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  • At around € 2.3 billion, the total investment transaction volume of the top 7 cities came close to the previous year’s result, in 2018
  • Yields decreasing further, rents rising
  • The take-up of space was around 2.5 million m², and thus fell short of the very strong result of the year before, by 16 %

12 February 2019, Hamburg. Logistics and industrial properties continued to be highly sought after by investors and users in 2018, despite the fact that due to the supply shortage, there has been a year-on-year decrease of the transaction volume and the take-up of space. This situation is outlined in the industrial and logistics property market report issued by German Property Partners (GPP), the network of commercial real estate brokers. The investment transaction volume in Germany’s top industry and logistics regions Hamburg, Berlin, Düsseldorf, Cologne, Frankfurt, Stuttgart and Munich decreased by 5 % since the previous year. However, at a total of € 2.3 billion, the result was still strong, against the backdrop of the extraordinarily successful investment year of 2017. The investment turnover even increased in the logistics markets of Hamburg, Berlin, Düsseldorf, and especially Munich.

“Despite the fact that 2017 was characterised by the sale of a few unusually large portfolios, the 2018 transaction volume could almost match the previous year’s result, thanks to a number of package deals in the mid three-digit million range, as well as many individual transactions,” says GPP spokesman Guido Nabben. “Demand from investors is going to persist in 2019, in part because the European capital markets offer few equally good investment alternatives. A transaction volume in the billion euro range could be achieved in the top 7 markets once again this year, if suitable products become available.”

Owing to the strong investment pressure among investors, average prime yields decreased further in the top cities, from 4.58 % down to 4.28 %. The yield gap to office properties decreased further, from 132 to 124 base points. At 4.00 %, investors in Munich are currently accepting the lowest prime yields. The two biggest logistics facilities changed hands in Polheim-Garbenteich (Frankfurt region) with around 84,000 m² of usable space, and in Hoppegarten (Berlin region) with around 75,000 m². The activities of property developers were further boosted by high demand from final investors for new logistics properties. Combined with space requirements of owner-occupiers, this led to significant increases of purchasing prices for commercial land in many places. The highest prices in Cologne (+35 %), Hamburg (+25 %) and Berlin (+12 %) even increased in the two-digit range. GPP expects that this rising trend will continue in 2019.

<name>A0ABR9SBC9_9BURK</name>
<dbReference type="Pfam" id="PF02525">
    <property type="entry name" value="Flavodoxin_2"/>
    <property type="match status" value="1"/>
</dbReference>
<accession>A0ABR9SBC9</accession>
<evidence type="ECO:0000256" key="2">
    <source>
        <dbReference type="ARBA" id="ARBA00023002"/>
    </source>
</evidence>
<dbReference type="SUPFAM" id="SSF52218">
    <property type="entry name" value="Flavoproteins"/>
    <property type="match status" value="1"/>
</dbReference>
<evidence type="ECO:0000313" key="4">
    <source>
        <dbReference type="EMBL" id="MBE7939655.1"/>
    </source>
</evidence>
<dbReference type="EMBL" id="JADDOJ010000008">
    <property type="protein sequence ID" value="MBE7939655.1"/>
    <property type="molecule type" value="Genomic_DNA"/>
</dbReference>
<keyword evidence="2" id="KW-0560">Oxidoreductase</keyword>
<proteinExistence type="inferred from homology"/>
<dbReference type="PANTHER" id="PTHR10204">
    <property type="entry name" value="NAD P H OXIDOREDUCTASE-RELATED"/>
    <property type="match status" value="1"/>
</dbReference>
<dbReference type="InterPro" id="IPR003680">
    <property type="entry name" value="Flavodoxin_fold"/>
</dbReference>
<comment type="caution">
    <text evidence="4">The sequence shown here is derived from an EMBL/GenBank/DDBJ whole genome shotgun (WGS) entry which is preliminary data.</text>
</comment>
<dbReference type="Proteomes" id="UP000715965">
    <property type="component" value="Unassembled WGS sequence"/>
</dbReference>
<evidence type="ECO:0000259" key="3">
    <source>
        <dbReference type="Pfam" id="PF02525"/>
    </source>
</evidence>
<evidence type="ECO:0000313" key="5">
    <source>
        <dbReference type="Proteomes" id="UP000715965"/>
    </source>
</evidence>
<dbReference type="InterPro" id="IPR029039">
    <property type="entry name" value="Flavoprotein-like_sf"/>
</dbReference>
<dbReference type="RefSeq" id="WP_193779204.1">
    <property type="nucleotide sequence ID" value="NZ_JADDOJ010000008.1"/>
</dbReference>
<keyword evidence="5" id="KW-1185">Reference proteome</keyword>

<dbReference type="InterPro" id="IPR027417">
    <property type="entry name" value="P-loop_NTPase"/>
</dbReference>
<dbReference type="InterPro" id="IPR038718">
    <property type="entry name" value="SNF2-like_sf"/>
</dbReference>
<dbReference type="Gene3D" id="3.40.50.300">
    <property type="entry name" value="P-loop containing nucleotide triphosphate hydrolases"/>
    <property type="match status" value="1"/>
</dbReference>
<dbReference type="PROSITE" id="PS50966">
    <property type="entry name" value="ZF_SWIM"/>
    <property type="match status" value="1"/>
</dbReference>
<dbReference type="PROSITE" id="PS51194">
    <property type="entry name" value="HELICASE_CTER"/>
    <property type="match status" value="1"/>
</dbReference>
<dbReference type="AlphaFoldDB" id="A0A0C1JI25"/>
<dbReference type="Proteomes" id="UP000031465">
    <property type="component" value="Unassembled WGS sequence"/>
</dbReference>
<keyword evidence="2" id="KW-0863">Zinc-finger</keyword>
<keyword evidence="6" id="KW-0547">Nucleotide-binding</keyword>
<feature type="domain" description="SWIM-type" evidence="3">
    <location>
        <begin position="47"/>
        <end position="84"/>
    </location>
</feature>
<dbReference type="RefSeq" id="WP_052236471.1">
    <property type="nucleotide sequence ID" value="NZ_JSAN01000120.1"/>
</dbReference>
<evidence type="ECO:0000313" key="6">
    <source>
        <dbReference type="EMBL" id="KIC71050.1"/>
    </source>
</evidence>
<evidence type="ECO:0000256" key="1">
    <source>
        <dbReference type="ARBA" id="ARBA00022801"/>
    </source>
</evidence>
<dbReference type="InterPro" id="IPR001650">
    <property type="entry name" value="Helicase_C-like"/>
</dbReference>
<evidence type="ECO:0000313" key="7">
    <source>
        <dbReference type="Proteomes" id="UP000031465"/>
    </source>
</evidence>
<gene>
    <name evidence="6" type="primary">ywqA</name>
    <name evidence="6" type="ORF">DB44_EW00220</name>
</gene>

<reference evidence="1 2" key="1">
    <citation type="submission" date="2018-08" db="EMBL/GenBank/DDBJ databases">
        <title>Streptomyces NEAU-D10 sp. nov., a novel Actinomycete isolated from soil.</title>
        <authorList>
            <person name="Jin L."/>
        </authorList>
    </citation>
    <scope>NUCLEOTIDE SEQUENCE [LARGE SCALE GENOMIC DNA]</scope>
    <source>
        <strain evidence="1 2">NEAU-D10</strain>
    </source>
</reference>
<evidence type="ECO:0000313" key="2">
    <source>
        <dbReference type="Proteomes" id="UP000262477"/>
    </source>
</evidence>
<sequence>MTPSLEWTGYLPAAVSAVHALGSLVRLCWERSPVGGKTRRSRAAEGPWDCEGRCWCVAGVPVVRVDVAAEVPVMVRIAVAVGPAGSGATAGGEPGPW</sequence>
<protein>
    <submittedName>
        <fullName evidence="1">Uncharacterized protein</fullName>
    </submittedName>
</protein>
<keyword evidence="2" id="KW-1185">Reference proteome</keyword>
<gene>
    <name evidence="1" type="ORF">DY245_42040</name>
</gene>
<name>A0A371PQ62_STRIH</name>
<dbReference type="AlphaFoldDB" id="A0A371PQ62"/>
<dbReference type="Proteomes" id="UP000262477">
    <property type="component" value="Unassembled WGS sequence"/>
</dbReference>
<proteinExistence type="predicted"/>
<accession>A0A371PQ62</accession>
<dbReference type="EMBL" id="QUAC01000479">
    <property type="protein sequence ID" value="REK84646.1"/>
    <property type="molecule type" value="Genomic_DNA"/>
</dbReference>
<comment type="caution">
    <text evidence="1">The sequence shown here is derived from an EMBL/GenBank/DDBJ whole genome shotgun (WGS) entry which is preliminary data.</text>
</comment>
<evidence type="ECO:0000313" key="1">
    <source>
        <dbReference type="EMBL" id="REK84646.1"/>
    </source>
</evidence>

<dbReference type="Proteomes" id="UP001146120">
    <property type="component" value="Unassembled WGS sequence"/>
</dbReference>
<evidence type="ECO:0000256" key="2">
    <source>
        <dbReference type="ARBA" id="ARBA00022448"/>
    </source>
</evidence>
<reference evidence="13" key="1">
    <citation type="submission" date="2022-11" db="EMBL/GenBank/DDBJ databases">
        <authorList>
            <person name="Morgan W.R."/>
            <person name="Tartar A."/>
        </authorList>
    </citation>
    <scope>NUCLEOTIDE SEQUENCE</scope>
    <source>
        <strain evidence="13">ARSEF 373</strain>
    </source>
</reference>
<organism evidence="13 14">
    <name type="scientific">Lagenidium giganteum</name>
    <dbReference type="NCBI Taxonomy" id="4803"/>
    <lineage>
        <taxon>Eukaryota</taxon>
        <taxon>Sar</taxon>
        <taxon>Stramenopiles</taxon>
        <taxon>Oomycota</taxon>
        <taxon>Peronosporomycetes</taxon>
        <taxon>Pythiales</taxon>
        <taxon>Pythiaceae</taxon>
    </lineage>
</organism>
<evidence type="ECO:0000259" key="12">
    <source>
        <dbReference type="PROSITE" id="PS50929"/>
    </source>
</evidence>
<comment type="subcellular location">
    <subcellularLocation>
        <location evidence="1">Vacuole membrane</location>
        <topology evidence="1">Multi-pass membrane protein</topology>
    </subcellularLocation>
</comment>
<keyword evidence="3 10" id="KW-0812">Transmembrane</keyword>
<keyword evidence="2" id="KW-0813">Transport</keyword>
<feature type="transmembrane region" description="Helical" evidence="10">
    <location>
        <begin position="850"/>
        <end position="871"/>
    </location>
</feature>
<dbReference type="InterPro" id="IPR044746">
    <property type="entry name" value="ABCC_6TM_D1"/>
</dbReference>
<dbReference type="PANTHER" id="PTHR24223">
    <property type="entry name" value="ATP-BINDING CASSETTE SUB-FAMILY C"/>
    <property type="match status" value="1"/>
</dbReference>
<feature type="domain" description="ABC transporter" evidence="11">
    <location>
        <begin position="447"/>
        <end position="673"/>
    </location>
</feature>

Regarding the take-up of space, GPP registered high demand, in particular from logistics companies. Their take-up increased by around 11 %, making them the most important drivers of demand. This industry accounted for the biggest units taken up in all regions except Stuttgart. Compared to the year before, however, take-up of space decreased by around 16 %, to 2.5 million m² of warehouse space. Reasons for this include the general scarcity of available space, as well as a lower take-up of space in the retail, industry, production and crafts sectors. The share of owner-occupiers remained relatively stable at around 24 %.

Prime rents for industrial and logistics space increased in the German top 7 markets by between € 0.20/m²/month and € 0.60/m²/month in 2018. At € 7.00/m²/month and € 6.80/m²/month, the highest rents were registered in Munich and Stuttgart. The strongest price increases of prime rents occurred in Berlin (+12 %; € 5.60/m²/month) and Cologne (+10 %; € 5.50/m²/month), as well as in the region surrounding Hamburg (+11 %; € 4.70/m²/month). On the other hand, only few existing properties were available for rent, in particular in the centres of the logistics regions. Construction projects were taken up even without pre-letting in many places as a result.

“The letting market for logistics and industrial properties was characterised by high demand paired with scarce availability in 2018. The take-up of space is going to be limited by this in 2019,” says Nabben. “Despite the political risks for the export industry, there are certain early indicators of the world economy that have developed positively over the past few months, and the German economy is on an – albeit weakened – growth course. We therefore expect demand for space to be high and we predict there will be further rent increases over the next few months, at least in some locations.”